The classical view is that the inner region is taken nominally to be 0 < *z*^{+} < 0.15*Re*_{τ}, where *z* is the distance normal to the wall and the superscript + denotes normalization with inner variables (i.e., *z*^{+} = *zU*_{τ}/ν, *U*^{+} = *U*/*U*_{τ}, etc). The outer region is nominally taken to be 30/*Re*_{τ} < *z*/δ < 1, and the overlap of the inner and outer regions is referred to as the logarithmic layer, as here the mean streamwise (*x*-direction) velocity nominally follows a log-law formulation (*6*). These different regions, or layers, are illustrated schematically in the left panel of Fig. 1. The near-wall inner region (say, 0 < *z*^{+} < 30) in the classical description is taken to be independent of the outer region, and all the turbulence statistics *U*^{+}, , , etc., are universal functions of *z*^{+}. Here, *U* and *u* are the mean and fluctuating streamwise velocities, respectively, and overbars denote ensemble time-averaged quantities. A number of studies have challenged this classical description in recent years, showing evidence that the inner region has a dependence on *Re*, and thus on the outer length scale δ (*7*–*10*).

Recent studies conducted at higher values of *Re* have also noted the presence of very-large-scale motions (VLSMs, also referred to as “superstructures”) in the logarithmic layer of turbulent boundary layers (*11*–*13*). Our understanding of these features is somewhat nascent, yet in general they can be categorized as very large elongated regions of negative velocity fluctuation (with instantaneous reported lengths of 15δ to 20δ), flanked on either side in the spanwise direction by regions of positive fluctuation. These regions are inclined slightly to the horizontal (such that the downstream end extends farther from the wall) and, in a mean sense, are accompanied by large-scale counterrotating roll modes. These elongated features meander, or appear sinuous, in the streamwise direction and in general seem to be ubiquitous for all high-*Re* wall-bounded turbulence. They have been noted in high-*Re* pipe, channel, and flat-plate turbulent boundary layers, as well as in the atmospheric surface layer (where they are on the kilometer scale) (*9*, *13*–*15*). The sketch in the upper left of Fig. 1 shows a conceptual view of these events (where red and blue represent positive and negative fluctuations of *u*, respectively). Although these events seem to be primarily centered (and most energetic) in the logarithmic region, they have an influence that extends to the wall, and a large-scale fluctuation (or footprint) is superimposed on the near-wall turbulence. This is as predicted by Townsend’s attached-eddy hypothesis (*16*). However, in addition to this superimposition of energy, the superstructure events also modulate the magnitude of the small-scale fluctuations (*12*, *17*). Within a large-scale low-speed event (the blue region of Fig. 1), it is found that close to the wall the small-scale fluctuations are attenuated, while farther away from the wall the small-scale fluctuations are amplified above background levels. The reverse scenario is noted in the red regions of Fig. 1 (in the large-scale regions of positive *u*). This observation is represented in the upper right plot of Fig. 1, where a sample instantaneous fluctuating time signal of streamwise velocity *u*(*t*) is shown at a location near the wall (at *z*^{+} = 15, close to the peak in turbulence production). The two lower plots show the signal spectrally decomposed into large-scale (*u*_{L}) and small-scale (*u*_{S}) components, where *u*_{L} contains only energy with λ* _{x}* > δ and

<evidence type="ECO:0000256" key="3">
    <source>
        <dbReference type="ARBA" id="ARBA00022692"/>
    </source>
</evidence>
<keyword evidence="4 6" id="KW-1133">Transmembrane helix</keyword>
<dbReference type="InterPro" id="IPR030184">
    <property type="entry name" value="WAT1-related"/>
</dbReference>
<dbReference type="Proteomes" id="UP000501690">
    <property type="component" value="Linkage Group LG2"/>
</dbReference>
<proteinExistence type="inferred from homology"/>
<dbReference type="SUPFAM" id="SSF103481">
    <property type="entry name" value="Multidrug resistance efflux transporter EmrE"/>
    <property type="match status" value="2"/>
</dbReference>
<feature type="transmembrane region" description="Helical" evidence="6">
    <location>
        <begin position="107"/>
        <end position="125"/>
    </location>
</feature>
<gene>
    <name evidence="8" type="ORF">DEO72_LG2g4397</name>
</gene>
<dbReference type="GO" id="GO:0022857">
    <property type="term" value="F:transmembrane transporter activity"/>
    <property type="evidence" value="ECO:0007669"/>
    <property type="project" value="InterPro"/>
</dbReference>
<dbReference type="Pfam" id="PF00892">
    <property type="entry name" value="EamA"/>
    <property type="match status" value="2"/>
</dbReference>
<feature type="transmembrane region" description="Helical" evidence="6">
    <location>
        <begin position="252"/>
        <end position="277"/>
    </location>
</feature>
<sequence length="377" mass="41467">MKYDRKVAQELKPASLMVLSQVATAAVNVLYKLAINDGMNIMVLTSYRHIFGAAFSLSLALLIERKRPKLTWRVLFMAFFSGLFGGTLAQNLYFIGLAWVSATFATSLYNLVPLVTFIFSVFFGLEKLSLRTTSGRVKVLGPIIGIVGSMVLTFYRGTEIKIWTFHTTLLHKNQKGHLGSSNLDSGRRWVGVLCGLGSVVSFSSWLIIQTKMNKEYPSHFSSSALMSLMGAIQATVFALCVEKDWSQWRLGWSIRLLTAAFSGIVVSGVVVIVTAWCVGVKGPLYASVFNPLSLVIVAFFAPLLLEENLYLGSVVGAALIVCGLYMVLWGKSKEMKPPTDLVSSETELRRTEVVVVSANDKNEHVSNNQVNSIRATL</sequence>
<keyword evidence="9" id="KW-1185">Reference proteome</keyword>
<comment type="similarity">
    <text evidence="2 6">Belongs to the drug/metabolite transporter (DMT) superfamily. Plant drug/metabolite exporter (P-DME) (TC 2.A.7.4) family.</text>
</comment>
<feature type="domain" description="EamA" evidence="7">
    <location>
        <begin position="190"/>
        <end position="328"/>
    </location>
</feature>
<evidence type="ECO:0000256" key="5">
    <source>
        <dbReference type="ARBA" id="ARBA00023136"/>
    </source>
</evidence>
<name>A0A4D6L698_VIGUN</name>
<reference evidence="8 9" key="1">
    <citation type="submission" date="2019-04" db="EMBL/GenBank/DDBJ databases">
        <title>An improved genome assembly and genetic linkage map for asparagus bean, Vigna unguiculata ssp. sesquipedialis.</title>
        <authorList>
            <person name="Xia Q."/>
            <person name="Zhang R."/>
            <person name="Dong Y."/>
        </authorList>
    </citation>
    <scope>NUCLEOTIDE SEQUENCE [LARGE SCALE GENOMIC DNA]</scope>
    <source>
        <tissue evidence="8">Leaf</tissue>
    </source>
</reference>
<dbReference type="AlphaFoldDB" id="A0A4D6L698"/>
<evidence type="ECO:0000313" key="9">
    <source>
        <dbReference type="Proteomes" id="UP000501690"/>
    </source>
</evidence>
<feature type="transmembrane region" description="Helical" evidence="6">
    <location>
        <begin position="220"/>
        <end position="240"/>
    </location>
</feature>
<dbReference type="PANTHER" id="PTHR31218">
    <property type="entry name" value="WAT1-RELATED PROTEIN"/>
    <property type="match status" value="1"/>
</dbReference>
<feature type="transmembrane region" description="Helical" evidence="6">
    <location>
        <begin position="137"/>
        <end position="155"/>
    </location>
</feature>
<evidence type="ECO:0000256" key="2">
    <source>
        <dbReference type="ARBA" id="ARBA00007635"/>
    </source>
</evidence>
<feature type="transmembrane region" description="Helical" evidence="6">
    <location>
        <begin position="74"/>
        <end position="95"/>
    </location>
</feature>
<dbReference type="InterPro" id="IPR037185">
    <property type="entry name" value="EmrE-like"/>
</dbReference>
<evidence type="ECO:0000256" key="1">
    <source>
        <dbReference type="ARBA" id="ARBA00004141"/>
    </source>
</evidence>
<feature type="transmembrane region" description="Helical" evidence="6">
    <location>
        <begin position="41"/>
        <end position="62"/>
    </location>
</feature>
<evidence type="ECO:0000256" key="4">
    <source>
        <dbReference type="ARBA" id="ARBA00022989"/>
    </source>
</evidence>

*u*

_{S}has energy with λ

*< δ (where λ*

_{x}*is streamwise wavelength). It is apparent from the signal of*

_{x}*u*

_{S}(bottom plot) that the small-scale fluctuations are modulated by an envelope that is well described by the large-scale signal (

*u*

_{L}) (

*17*). Close to the wall, the small-scale fluctuations are attenuated within negative

*u*

_{L}and amplified within positive

*u*

_{L}. Recently (

*17*) we showed that

*u*

_{L}is highly correlated with the large-scale velocity signal in the log region (

*u*

_{OL}), and thus the large-scale “superstructure” events modulate the near-wall scales in a manner akin to amplitude modulation. Farther from the wall, the sign of the correlation between

*u*

_{L}and the envelope of

*u*

_{S}reverses, such that for

*z*

^{+}≥ 3.9(

*Re*

_{τ})

^{1/2}the small-scale fluctuations are increased within negative large-scale events (and reduced within positive large-scale events). The crossover position 3.9(

*Re*

_{τ})

^{1/2}was empirically determined, but such a scaling is consistent with the geometric center of the log layer (

*17*). The bottom plot of Fig. 1 shows an overview of this modulation scenario. The blue and red regions show a cross section through the elongated low- and high-speed superstructure events, with associated counterrotating roll modes also shown. The modulation is represented by the gray contours highlighting the increased small-scale vortical activity close to the wall beneath the high-speed (red) regions, and also farther away from the wall within the low-speed (blue) regions.

If one accepts the amplitude modulation effect as the mechanism linking the large-scale superstructures to the behavior of the near-wall region, then this leads to the possibility that a simple mathematical model may be devised that captures this interaction. This is very desirable, as it would allow prediction of the fluctuating velocity statistics in the near-wall region given only information about the large-scale signal in the log region. Such a model can be expressed as
(1)where is the predicted *u* signal at *z*^{+}, *u*_{OL} is the fluctuating large-scale signal from the log region, *u** is the statistically “universal” signal at *z*^{+} (normalized in wall units), and α and β are, respectively, the superimposition and modulation coefficients. Note that the model consists of two parts; the first part, , models the amplitude modulation at *z*^{+} by the large-scale motions, and the second part, , models the superimposition of the large-scale motions felt at *z*^{+}.